In light of Mark Zuckerberg’s appearance in front of Congress last week, Business Insider reported that Zuckerberg’s personal notes had the following reminder:
“Don't say we already do what GDPR requires.”
That was sound advice because Facebook, like many organizations, do not appear ready to demonstrate GDPR compliance. But what improvements should Facebook users expect to see to their privacy if the social networking giant does become compliant with GDPR? Let’s take a look.
The Transparency Principle
According to the Transparency Principle of GDPR, Facebook users will be reminded of the following:
- Their privacy options and rights
- The categories of personal data being processed
- For what purpose their data personal data is being processed
- How and with whom their personal data is being shared
- Explanations of any user profiling
- Warnings about any risk to privacy by Facebook.
- Rules and safeguards in place in relation to data processing
A positive to come out of the recent scrutiny of Facebook’s operations is that it has prompted the company to notify new users to check their privacy options when they access the Facebook Messenger app, this is a step in the right direction.
Justified Use of Data
With GDPR, organization’s need to justify the use of a user’s data, meaning that they need to rely on one of the six legal bases to be able to process any type of personal data. A Facebook will receive notification of this through either:
- A consent request to opt in - this would also inform users on how Facebook would use their data, including for analytical purposes.
- Facebook’s privacy notice – This would have reminded users that the processing of their personal data would be required for them to use Facebook’s services.
- In certain scenarios Facebook might have been able to rely on the users’ legitimate interest as the legal basis for processing. This would have required conducting the required Legitimate Interest Assessment or Balancing Test.
Rights of the User
Internet Cookies: Facebook will be forced to notify the user about the use of information stored in a Facebook cookie, the user would also be requested to provide explicit consent to be tracked by cookies. The consent and the related notice will then be saved with a timestamp indicating when the user agreed to opt in.
Record Deletion: People who want to stop using Facebook will have a choice to opt out and have all of their information forgotten. This means Facebook will be required to remove every trace of the user’s information from their storage systems, no matter where and at how many locations (including third party systems) it is stored.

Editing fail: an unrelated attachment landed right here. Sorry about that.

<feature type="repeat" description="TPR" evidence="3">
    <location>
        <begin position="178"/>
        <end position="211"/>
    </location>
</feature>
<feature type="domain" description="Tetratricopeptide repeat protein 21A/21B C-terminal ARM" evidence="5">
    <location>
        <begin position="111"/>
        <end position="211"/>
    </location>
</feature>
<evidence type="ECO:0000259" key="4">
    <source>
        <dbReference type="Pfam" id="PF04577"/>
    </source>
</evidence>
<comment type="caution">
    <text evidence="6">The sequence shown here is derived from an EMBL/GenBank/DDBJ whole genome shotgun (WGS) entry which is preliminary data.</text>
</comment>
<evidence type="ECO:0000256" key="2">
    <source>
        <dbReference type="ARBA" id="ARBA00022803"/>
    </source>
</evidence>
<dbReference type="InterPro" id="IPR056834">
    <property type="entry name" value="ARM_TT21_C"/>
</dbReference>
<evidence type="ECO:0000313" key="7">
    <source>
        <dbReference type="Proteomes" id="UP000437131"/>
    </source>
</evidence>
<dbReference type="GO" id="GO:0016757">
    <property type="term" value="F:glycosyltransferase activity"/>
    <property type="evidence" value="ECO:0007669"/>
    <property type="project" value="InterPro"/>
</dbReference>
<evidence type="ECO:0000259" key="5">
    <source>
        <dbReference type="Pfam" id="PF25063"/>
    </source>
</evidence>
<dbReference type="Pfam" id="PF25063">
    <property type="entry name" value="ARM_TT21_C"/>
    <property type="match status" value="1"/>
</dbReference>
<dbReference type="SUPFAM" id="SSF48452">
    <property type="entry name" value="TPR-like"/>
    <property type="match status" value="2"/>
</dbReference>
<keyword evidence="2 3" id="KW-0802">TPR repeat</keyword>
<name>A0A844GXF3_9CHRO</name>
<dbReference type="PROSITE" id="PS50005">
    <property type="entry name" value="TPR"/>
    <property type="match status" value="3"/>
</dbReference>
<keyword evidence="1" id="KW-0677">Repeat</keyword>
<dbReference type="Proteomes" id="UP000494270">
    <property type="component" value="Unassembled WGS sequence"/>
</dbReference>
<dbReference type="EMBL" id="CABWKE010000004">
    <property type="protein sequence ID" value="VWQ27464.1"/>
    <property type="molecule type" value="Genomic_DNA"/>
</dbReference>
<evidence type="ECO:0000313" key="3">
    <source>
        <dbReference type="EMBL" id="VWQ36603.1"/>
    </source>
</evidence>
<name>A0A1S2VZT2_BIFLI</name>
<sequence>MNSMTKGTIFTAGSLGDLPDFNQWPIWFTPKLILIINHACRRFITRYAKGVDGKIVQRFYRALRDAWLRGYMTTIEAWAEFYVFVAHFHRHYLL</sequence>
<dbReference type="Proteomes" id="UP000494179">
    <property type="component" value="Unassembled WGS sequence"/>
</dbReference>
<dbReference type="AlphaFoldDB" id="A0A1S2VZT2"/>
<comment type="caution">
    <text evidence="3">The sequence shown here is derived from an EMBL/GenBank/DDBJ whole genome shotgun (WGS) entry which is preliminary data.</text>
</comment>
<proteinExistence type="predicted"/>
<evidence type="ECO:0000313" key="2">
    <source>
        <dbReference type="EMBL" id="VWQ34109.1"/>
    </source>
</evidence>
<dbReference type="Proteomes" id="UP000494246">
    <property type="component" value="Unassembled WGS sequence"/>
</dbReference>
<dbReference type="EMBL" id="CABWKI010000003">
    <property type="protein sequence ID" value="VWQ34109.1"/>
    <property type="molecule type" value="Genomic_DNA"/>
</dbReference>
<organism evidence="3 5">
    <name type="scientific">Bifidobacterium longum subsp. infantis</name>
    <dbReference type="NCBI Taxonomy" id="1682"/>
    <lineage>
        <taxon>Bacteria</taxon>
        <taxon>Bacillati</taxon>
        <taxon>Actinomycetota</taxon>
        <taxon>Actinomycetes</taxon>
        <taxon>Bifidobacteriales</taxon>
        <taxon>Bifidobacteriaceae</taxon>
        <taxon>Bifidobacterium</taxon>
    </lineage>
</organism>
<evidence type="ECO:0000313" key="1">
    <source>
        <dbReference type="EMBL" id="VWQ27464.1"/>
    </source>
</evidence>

Data Portability: Facebook users will now have a chance to request a copy of their data so it can be ported to a rival service. This is currently impossible today. According to Business Insider, Facebook will stand to lose an estimated $2.8 billion when they will be able to offer data portability to its users as mandated by GDPR.
- The GDPR will be introducing incentives for companies that use pseudonymization and anonymization techniques to de-identify personal data. While it won’t be required, Facebook could mitigate the risk of future leaks by utilizing these techniques.
- It is also clear that as of today, Facebook’s privileged access model does not follow the model of least-privilege. With proper GDPR compliant access controls, and other appropriate organizational and technological measures in place, fears of future leaks would also be allayed.
In conclusion, all organizations dealing with the personal data of EU residents are advised to perform a risk assessment against the GDPR requirements and understand their gaps. At a minimum, such assessments should be conducted with both legal aspects and security requirements in mind.
Furthermore, the fallout from Facebook will very likely lead to new privacy rules in the United States. Therefore, any company dealing with users in the form of customers or consumers for the purpose of sales and/or marketing - including conducting analytics - should perform a privacy gap assessment to understand their risks and be equipped with the appropriate remediation plan to address the issues and avoid a Facebook-like situation.
Online’s GDPR Assessment and Remediation Program is designed around three critical activities: interpretation and application of GDPR by our in-house legal counsel and security experts, assessment of personal data processing security and privacy posture, and the development of a prioritized remediation strategy and roadmap. You can learn more about GDPR by downloading our service overview below or checking out our last blog on the topic here.